“It is very important that we involve the architect in an early stage. It’s about more than aesthetics, which is important, but also context and sustainability,” said Hugo de Jonge, Minister of Housing and Spatial Planning. During a working visit to Little C and Fenix I, organized by the BNA, he spoke with Robert Winkel, among others, about the role of the architect in the major, current social issues.
During the visit, the minister was given a tour of Little C and Fenix I in Rotterdam. Both projects show that quality and densification can go hand in hand, and that the early involvement of architects and designers has a big impact. The way in which Fenix I came about – a close collaboration between the developer, architect and municipality in which years of hard work were put into improving liveability and quality – is what De Jonge calls particularly inspiring.
“The spectacular Fenix I shows a fine combination of reuse, daring, good architecture and ditto collaboration, with the architect at the center.”Branchevereniging Nederlandse Architectenbureaus, 2022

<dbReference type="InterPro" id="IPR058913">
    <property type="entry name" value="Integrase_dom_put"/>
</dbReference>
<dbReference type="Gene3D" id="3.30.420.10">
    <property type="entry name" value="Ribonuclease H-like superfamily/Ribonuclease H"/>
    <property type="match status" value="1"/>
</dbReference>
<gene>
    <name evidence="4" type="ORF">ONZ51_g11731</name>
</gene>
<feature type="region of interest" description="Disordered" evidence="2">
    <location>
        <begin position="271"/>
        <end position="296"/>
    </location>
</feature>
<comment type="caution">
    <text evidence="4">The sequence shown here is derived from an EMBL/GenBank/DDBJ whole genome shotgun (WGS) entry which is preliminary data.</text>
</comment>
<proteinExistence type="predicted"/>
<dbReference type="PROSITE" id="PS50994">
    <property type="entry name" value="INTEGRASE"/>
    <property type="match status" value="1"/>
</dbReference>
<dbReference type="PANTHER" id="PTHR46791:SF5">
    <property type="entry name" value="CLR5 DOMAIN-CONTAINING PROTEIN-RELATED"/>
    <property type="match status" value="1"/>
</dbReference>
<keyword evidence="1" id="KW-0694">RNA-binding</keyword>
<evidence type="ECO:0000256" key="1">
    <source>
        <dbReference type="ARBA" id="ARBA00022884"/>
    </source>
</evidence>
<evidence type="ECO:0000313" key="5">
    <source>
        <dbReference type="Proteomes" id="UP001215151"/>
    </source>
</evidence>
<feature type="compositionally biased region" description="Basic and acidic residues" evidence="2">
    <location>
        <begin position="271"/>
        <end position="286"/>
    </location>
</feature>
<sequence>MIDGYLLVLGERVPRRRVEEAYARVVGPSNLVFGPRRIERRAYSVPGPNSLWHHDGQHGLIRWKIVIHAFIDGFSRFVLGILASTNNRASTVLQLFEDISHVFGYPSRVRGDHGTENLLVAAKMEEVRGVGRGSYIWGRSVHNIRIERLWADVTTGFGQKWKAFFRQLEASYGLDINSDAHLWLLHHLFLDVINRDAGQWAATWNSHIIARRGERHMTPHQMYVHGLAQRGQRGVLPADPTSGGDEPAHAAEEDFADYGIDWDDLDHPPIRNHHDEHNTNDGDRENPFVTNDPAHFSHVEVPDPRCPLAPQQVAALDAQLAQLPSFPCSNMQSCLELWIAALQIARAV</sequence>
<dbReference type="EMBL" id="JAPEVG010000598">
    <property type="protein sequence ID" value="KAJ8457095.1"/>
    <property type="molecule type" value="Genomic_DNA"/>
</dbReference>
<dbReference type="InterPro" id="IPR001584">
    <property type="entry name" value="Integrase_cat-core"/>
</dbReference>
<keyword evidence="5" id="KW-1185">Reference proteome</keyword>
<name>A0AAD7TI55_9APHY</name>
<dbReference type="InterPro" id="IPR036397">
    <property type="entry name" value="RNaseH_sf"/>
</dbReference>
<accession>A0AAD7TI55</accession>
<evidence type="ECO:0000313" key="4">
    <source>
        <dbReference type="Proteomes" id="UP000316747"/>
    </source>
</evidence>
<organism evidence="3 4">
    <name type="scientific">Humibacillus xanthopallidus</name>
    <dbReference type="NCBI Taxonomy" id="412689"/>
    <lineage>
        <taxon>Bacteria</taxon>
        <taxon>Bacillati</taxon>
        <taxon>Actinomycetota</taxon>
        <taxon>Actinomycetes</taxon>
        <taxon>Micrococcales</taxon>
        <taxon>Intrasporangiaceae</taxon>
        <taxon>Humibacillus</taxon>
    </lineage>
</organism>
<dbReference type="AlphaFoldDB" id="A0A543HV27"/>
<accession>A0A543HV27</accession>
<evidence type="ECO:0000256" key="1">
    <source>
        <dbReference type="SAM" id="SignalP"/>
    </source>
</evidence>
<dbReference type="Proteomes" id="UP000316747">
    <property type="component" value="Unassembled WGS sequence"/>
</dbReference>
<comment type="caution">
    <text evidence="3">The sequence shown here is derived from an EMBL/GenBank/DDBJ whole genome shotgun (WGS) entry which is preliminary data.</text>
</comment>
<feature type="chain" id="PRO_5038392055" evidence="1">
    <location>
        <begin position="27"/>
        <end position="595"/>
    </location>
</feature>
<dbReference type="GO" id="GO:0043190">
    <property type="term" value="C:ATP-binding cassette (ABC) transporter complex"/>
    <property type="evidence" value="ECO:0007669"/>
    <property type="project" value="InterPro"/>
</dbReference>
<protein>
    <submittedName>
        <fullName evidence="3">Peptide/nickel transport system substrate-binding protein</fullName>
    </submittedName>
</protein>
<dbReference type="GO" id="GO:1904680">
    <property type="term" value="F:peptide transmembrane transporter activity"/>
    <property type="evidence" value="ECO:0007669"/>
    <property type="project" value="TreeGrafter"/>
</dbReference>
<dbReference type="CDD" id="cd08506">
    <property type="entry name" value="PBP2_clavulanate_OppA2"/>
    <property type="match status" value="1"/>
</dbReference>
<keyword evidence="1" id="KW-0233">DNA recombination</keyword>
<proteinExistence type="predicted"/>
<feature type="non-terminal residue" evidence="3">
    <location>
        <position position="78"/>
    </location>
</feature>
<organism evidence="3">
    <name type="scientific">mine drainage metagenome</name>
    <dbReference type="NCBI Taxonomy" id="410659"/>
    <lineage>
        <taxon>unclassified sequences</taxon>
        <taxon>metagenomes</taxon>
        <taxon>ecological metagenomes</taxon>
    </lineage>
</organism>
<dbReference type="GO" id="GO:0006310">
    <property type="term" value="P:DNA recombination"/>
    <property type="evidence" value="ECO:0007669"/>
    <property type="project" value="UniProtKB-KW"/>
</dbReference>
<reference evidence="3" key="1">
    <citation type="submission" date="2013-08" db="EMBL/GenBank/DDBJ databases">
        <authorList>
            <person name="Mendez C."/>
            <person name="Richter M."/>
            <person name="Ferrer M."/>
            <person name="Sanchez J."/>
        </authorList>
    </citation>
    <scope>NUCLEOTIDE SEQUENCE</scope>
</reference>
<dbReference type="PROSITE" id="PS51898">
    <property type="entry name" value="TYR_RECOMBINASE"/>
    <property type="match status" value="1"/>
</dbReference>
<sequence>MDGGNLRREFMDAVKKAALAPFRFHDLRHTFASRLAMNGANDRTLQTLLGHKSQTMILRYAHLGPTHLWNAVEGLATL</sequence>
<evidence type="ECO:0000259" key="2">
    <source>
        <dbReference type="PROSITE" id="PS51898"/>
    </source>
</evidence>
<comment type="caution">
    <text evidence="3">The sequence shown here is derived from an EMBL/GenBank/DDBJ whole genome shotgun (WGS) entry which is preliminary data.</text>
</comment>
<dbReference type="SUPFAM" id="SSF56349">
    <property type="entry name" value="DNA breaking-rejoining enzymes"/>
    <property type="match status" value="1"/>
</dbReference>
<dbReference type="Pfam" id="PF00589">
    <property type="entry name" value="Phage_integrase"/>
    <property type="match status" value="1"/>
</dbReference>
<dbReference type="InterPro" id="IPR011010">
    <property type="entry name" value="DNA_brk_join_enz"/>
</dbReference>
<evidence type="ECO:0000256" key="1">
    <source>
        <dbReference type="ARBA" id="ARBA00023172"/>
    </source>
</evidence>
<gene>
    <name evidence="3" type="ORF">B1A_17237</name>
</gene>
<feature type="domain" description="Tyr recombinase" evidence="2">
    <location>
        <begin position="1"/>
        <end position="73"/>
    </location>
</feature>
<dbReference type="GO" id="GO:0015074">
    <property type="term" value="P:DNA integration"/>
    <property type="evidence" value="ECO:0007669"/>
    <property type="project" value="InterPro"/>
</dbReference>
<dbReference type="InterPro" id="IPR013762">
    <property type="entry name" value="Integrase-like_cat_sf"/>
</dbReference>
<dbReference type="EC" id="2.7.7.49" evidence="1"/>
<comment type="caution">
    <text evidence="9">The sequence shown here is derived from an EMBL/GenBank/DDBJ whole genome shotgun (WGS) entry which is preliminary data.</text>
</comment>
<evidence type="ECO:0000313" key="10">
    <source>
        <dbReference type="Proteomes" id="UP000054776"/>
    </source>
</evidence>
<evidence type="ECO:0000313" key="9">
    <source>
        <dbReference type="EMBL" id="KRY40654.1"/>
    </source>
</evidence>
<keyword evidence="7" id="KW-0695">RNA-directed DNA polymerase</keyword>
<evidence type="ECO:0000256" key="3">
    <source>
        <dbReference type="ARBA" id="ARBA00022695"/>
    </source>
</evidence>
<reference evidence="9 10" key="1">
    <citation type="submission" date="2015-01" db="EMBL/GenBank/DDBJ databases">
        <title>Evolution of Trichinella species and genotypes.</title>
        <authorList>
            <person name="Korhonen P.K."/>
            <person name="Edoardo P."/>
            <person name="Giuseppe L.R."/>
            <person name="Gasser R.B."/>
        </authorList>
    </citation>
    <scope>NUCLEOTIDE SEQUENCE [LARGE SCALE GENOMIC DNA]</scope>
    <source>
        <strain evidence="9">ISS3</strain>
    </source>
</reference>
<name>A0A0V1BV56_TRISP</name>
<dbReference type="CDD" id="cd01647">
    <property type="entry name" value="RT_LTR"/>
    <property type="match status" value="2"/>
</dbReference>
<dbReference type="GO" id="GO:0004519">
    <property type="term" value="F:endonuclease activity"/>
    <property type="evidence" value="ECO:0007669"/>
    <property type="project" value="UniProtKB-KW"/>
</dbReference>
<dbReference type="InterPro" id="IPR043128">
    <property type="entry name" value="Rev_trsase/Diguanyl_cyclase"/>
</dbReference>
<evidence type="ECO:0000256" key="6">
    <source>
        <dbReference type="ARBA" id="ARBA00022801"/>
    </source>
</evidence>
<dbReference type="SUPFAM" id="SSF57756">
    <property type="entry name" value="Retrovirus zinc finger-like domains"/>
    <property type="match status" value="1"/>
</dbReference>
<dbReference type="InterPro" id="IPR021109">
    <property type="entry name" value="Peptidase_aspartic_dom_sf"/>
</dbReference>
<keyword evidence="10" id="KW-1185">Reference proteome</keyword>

BNA explicitly gave minister De Jonge the message that the use of design power should also be actively stimulated in his policy. That more inner-city densification is possible and that new solutions can be created by imagining, connecting and innovating. In addition, subjects such as sustainable and circular construction, also in combination with standardization and industrialization, were discussed. The minister indicated that she would like to discuss this further during a subsequent working visit.
On to a new standard
If there is one example of chain integration in construction, it is SAWA in Rotterdam. From the beginning of the development process, Mei, as the architect, worked intensively with clients Nice Developers and ERA Contour, to come up with a groundbreaking project together. This wooden circular residential building of 50 meters high, is also called the ‘Healthiest Building of the Netherlands’. With SAWA we show that it is possible to build serially on a large scale, with an eye for optimal quality, sustainability, circularity and (nature) inclusiveness. “Such a tall building made of wood, I find it fascinating,” De Jonge said. The revolutionary building is an important step in the sustainability goals and heralds a new era of building. How nice would it be if this is included as a new standard in national policy? We look forward to De Jonge’s next working visits, the invitation to SAWA’s construction site stands.
Photo above article © Hans Tak